It is therefore up to the farmer to manage his animals in such a manner that they are in a continual state of health and optimal resistance to infectious agents. Despite emergency veterinarian attention, most of us with experience with deer reluctantly accept the dictum -a sick deer is a dead deer. Prevention then, has to be better than any possible cure" (Yerex and Spiers, 1987).

One of the most serious threats to deer health in New Zealand is tuberculosis. The disease was first identified in fanned deer in 1978 and in 1989 New Zealand instituted a compulsory tuberculosis testing programme, the first major producing country to do so (Hakkaart, 1989).

A drenching programme is also necessary to prevent lungworm infestation and stomach parasites among young deer. In New Zealand, drenching is carried out monthly on deer from 12 weeks up to nine of age (de Vos, 1982).

The potential for deer farming in developing countries of the Asia-Pacific region

Based on the successes in deer farming achieved in New Zealand, and the significant presence of deer in many countries of the Asia-Pacific region, several developing countries have expressed interest in developing or expanding deer farming operations.

The information provided so far in this article indicates that a properly deer farm requires considerable capital input, well-trained personnel and sufficient land as well as deer numbers to make the operation pay for its If. addition, appropriate markets for deer products and high enough prices to allow for a sustainable, long-term operation must be assured. This requires the establishment of a marketing structure or organization. For example, marketing in New Zealand is handled through the Deer Farmers' Association Inc., which also keeps producers informed on developments in the world market.

YOUNG DEER BEING HERDED for preventive medical treatment

Considering the complexity of initiating wildlife farming operations, the International Consultation on Wildlife Resources for Rural Development, held at Hyderabad, India, in July 1980 noted that:

"such farming, to be beneficial, useful and successful, should involve carefully selected species suitable for farming, requires detailed knowledge on aspects such as rate of reproduction, meat yield, resistance to diseases, behaviour under controlled conditions, ease of rearing, quality of product, market for the product, and economics of the enterprise" (FAO, 1981).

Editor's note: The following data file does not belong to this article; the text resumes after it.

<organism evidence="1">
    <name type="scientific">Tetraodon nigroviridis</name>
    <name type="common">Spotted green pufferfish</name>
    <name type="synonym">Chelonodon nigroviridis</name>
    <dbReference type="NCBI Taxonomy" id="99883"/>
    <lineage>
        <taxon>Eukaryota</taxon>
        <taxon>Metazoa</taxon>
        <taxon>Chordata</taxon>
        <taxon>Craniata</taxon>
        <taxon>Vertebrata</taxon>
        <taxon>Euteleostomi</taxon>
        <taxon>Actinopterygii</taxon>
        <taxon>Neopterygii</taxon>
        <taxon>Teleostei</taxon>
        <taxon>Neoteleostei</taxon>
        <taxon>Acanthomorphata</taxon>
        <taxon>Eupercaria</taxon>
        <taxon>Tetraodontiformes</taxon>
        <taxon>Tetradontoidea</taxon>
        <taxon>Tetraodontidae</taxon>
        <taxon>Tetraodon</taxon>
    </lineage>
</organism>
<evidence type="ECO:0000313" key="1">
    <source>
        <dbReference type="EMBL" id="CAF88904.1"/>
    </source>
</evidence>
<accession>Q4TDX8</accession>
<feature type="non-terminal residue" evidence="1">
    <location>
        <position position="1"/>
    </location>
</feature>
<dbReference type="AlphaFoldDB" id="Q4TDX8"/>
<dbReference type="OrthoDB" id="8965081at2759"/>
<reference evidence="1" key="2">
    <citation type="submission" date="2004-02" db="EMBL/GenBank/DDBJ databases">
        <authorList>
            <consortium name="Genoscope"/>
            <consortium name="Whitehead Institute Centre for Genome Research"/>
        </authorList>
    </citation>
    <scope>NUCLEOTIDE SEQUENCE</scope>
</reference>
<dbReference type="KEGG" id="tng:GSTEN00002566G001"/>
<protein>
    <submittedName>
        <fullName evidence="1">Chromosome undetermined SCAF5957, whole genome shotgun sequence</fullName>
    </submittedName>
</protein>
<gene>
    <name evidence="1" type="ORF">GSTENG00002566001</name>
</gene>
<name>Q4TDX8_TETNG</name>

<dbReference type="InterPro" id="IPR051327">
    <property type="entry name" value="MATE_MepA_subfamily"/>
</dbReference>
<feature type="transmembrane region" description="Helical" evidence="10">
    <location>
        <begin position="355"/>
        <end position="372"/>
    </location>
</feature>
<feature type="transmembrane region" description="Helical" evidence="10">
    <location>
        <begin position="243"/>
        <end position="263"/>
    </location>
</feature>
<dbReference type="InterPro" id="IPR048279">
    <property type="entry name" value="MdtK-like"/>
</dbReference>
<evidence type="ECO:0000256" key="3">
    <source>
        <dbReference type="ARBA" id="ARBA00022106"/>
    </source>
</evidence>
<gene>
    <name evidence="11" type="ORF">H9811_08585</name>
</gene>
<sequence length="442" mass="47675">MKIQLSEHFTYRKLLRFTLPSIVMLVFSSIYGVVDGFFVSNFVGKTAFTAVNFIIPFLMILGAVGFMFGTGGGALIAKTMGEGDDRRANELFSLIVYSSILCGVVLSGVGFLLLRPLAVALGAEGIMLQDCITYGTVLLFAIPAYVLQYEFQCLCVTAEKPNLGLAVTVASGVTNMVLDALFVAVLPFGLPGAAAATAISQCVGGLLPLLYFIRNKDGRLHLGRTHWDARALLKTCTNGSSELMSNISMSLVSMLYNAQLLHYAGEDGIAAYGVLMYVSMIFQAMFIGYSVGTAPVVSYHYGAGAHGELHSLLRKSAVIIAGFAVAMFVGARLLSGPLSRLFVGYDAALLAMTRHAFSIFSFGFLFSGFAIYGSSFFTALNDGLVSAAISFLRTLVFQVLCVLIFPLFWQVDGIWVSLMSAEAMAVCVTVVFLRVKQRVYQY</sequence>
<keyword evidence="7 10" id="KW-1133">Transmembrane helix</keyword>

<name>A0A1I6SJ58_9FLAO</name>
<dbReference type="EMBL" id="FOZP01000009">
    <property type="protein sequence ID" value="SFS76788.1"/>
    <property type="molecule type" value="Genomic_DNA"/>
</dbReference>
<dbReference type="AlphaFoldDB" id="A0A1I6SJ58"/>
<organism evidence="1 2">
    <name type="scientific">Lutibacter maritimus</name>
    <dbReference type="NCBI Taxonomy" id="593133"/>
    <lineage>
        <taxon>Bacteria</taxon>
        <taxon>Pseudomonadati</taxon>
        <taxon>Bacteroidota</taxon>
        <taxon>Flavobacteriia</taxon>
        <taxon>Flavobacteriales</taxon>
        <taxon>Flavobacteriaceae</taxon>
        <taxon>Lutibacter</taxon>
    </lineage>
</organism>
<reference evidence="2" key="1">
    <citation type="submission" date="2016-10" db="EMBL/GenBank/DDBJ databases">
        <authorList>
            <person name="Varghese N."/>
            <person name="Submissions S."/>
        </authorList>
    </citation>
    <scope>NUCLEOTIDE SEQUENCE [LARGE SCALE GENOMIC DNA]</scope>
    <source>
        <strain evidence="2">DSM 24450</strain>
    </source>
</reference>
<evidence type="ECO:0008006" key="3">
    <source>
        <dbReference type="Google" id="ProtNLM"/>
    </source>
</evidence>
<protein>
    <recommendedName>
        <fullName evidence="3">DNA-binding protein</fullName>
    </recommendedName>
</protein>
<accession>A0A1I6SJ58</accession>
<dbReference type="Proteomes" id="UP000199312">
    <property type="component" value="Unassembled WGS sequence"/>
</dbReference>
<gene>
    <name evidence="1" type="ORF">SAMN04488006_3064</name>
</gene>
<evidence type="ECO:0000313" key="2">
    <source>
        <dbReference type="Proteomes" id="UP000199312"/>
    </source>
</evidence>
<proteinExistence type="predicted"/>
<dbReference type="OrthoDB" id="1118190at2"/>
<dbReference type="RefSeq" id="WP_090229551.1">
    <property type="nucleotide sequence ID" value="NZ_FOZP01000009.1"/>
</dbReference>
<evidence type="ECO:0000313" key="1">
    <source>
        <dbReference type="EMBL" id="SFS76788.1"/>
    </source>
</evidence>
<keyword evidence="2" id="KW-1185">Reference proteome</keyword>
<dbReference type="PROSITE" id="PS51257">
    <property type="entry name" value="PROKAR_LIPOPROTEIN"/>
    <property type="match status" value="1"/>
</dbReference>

Thai pilot deer farming project

The consultation recommended that the Food and Agriculture Organization of the United Nations (FAO) assist in carrying out activities for the establishment of wildlife farms. As part of its response to this recommendation, at the request of the Government of Thailand, through its Technical Cooperation Programme (TCP), FAO provided assistance in the establishment of a wildlife farm at the Khao Soi Dao Wildlife Sanctuary in Chanthaburi Province, beginning in October 1985.

MALE DEER one demonstration farm in Thailand

Eighty percent of Thailand's inhabitants live in rural areas where undernourishment and severe protein deficiencies persist. Traditionally, the rich and varied wildlife resources provided a major source of protein for the rural population. However, as a result of uncontrolled hunting, and reduction of the resource base in the form of deforestation, over the past three decades Thailand's wildlife resources have been severely depleted.

Nonetheless, despite the limited availability of wildlife resources, rural populations continue to rely heavily on bushmeat for their protein supply. For example, wildlife accounts for an estimated 80 percent of the protein intake of the villagers in Chanthaburi Province (FAO, 1986).

Near the wildlife sanctuary, the local population is divided into some 35 villages, each with an average of 50 families. On average, each family controls approximately 2 ha of land. The main crops produced are maize, vegetable and fruit; domestic animals include poultry and a few cattle.

The overall objective of the TCP project was to launch a pilot deer farm to increase the food supply for the rural population and to contribute to family income through the rational use of wildlife resources. The deer farm was also intended to serve as a demonstration project which farmers could visit.

Selection of species

In Thailand, there are five species of deer: Sambar, Hog deer, Eld's brow-antlered deer, Muntjak, and Mouse deer. Sambar, Muntjak and Mouse deer are widespread, but Muntjak and Mouse deer are considered too small and fragile for farming. Hog deer are rare in the wild, but adequate stock is available from wildlife propagation centres and zoos; Eld's brow-antlered deer are almost or entirely extinct.

Sambar was considered to be the most suitable species since it is large in size, still available in considerable numbers in the wild, and produces big antlers. A significant amount of information is also available about Sambar biology and ecology.